Mr. Puryear said the nature of the provisional measures makes it “highly unlikely” any real compliance could take place without a ceasefire and believes Israel will continue its genocidal path. That will not only build on the case against Israel but “more importantly” open a new phase of struggle around Palestine for any country or third-party entities to take action against the Zionist state.

“Now, without a doubt, there is a strong legal basis—you might even call it legal cover—for some individuals to take direct action sanctioning Israel,” said Mr. Puryear. “Now, any country will be able to cite the ICJ provisional measures,” he added.

The case also opens the way for other actions against Israel, such as a supercharging of the Boycott Divestment and Sanctions (BDS) efforts, “because there’s a new legal framework that I think will speak very directly to the urgency of the moment,” reasoned Mr. Puryear.

South Africa’s President Cyril Ramaphosa spoke about the urgency of the moment and why his government had to step up against Israel’s atrocities. “This marks an important first in our quest to secure justice for the people of Gaza,” President Ramaphosa said hours after the hearing.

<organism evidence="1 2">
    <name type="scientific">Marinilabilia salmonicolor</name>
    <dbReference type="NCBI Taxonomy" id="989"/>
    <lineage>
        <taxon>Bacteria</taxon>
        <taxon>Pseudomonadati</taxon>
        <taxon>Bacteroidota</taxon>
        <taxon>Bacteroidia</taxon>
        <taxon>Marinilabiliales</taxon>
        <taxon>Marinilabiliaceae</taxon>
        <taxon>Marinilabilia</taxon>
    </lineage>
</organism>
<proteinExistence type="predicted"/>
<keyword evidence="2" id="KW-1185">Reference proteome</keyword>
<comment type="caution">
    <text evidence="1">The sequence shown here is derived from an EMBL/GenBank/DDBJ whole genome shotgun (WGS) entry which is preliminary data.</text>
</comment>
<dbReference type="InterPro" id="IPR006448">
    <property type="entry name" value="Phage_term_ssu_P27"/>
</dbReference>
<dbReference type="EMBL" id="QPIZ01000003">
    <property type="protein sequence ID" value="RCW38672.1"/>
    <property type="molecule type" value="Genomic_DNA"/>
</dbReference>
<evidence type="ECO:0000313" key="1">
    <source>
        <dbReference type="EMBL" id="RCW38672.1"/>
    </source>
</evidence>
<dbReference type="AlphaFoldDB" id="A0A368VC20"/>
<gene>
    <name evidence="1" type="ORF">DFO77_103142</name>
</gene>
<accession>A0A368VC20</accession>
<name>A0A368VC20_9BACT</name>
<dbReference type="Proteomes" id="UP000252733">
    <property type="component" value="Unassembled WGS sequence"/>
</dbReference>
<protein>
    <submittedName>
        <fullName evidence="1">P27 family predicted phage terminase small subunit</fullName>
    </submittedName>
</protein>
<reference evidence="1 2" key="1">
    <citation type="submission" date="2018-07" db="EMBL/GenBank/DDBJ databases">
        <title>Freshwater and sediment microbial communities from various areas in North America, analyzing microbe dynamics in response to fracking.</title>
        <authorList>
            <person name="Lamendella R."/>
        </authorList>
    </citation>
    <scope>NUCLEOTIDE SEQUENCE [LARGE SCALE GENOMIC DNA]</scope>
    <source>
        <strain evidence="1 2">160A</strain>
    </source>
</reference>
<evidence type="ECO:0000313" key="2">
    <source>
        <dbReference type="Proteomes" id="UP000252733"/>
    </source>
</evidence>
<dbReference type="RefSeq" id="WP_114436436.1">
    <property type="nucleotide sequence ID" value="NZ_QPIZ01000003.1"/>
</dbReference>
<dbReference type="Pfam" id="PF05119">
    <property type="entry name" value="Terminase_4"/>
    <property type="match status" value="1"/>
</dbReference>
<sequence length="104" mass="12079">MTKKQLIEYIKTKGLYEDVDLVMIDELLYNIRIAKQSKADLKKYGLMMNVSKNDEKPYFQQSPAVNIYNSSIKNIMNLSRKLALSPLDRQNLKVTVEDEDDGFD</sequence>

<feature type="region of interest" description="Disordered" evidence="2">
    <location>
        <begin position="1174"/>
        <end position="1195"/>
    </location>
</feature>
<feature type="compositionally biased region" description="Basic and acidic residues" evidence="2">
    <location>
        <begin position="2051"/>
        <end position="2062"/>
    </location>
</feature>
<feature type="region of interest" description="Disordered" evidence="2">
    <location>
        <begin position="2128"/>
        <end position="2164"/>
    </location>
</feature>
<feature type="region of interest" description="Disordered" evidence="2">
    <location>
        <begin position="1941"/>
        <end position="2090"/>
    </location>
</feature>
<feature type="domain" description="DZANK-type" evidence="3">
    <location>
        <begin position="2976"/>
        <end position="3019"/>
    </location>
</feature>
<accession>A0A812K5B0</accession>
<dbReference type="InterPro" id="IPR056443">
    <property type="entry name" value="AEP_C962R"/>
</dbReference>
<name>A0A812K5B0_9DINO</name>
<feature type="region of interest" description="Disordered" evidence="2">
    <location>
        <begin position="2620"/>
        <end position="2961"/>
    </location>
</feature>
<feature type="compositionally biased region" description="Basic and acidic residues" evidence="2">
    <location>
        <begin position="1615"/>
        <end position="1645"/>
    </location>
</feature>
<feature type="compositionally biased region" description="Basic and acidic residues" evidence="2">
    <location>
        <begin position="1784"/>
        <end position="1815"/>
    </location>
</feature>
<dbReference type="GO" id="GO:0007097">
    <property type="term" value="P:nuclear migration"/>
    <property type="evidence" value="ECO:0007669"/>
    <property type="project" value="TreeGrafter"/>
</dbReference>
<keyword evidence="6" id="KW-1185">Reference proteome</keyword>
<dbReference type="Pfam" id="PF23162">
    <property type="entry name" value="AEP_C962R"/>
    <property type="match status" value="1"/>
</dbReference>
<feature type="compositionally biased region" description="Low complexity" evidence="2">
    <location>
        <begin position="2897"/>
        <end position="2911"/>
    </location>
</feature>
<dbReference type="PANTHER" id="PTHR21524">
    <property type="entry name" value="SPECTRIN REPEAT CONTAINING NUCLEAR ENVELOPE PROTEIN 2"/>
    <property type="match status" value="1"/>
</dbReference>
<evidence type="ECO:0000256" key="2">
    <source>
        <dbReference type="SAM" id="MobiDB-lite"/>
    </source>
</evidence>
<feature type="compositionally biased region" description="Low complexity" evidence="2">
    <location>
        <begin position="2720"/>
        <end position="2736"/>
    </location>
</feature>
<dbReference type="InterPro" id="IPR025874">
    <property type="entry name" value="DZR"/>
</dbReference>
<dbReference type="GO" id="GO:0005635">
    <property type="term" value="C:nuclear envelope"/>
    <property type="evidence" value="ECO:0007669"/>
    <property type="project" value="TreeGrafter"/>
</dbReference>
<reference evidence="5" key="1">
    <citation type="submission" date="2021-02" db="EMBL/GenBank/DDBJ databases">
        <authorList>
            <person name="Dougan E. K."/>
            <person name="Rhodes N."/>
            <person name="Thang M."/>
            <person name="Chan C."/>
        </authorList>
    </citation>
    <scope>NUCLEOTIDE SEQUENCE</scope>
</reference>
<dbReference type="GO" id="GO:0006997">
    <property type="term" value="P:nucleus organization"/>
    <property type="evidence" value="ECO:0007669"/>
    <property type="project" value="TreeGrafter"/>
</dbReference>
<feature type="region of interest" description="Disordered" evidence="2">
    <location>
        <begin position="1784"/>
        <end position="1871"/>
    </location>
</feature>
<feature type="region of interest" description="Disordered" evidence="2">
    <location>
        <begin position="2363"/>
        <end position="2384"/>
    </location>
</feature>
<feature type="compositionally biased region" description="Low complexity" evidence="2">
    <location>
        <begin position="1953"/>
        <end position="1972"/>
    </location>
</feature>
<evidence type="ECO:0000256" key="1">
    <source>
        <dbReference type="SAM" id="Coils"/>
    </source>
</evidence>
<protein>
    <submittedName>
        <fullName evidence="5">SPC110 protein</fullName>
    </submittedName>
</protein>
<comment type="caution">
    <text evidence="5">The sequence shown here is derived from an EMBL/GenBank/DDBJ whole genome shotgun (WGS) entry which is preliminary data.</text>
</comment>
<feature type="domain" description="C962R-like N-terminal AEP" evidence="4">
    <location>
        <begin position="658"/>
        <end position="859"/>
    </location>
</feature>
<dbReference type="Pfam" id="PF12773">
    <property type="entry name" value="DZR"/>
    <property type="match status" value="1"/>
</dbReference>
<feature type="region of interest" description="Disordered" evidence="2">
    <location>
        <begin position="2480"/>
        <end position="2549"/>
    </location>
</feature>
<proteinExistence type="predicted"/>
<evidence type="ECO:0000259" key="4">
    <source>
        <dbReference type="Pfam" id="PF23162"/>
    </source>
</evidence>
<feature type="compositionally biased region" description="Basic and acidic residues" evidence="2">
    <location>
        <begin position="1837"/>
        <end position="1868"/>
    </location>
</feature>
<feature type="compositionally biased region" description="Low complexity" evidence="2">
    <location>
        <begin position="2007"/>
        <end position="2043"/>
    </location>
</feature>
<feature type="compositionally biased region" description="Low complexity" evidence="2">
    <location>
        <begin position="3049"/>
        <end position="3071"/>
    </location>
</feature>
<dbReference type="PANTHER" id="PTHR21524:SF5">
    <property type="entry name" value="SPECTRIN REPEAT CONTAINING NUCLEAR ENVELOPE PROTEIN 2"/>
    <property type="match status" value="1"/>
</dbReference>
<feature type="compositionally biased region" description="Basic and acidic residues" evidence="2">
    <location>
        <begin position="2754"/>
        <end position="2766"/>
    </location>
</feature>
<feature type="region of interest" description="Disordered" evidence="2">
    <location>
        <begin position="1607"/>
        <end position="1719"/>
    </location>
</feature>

Pro-Palestinian supporters picket outside the High Court in Cape Town, South Africa, Thursday, Jan. 11, 2024. South Africa’s genocide case against Israel opened last week at the International Court of Justice at The Hague. (AP Photo/Nardus Engelbrecht, File)

“Some have told us that we should mind our own business and not get involved in the affairs of other countries. Others have said it was not our place, and yet it is very much our place as a people who know too well the pain of dispossession, discrimination, [and] state-sponsored violence,” he said. “We are also a people who were the victims of the crime of apartheid. We know what apartheid looks like. We experienced and lived through it,” said Mr. Ramaphosa.

“We, as South Africans will not be passive bystanders and watch the crimes that were visited upon us being perpetrated upon other people elsewhere. We stand on the side of freedom for all. We stand on the side of justice,” said Mr. Ramaphosa.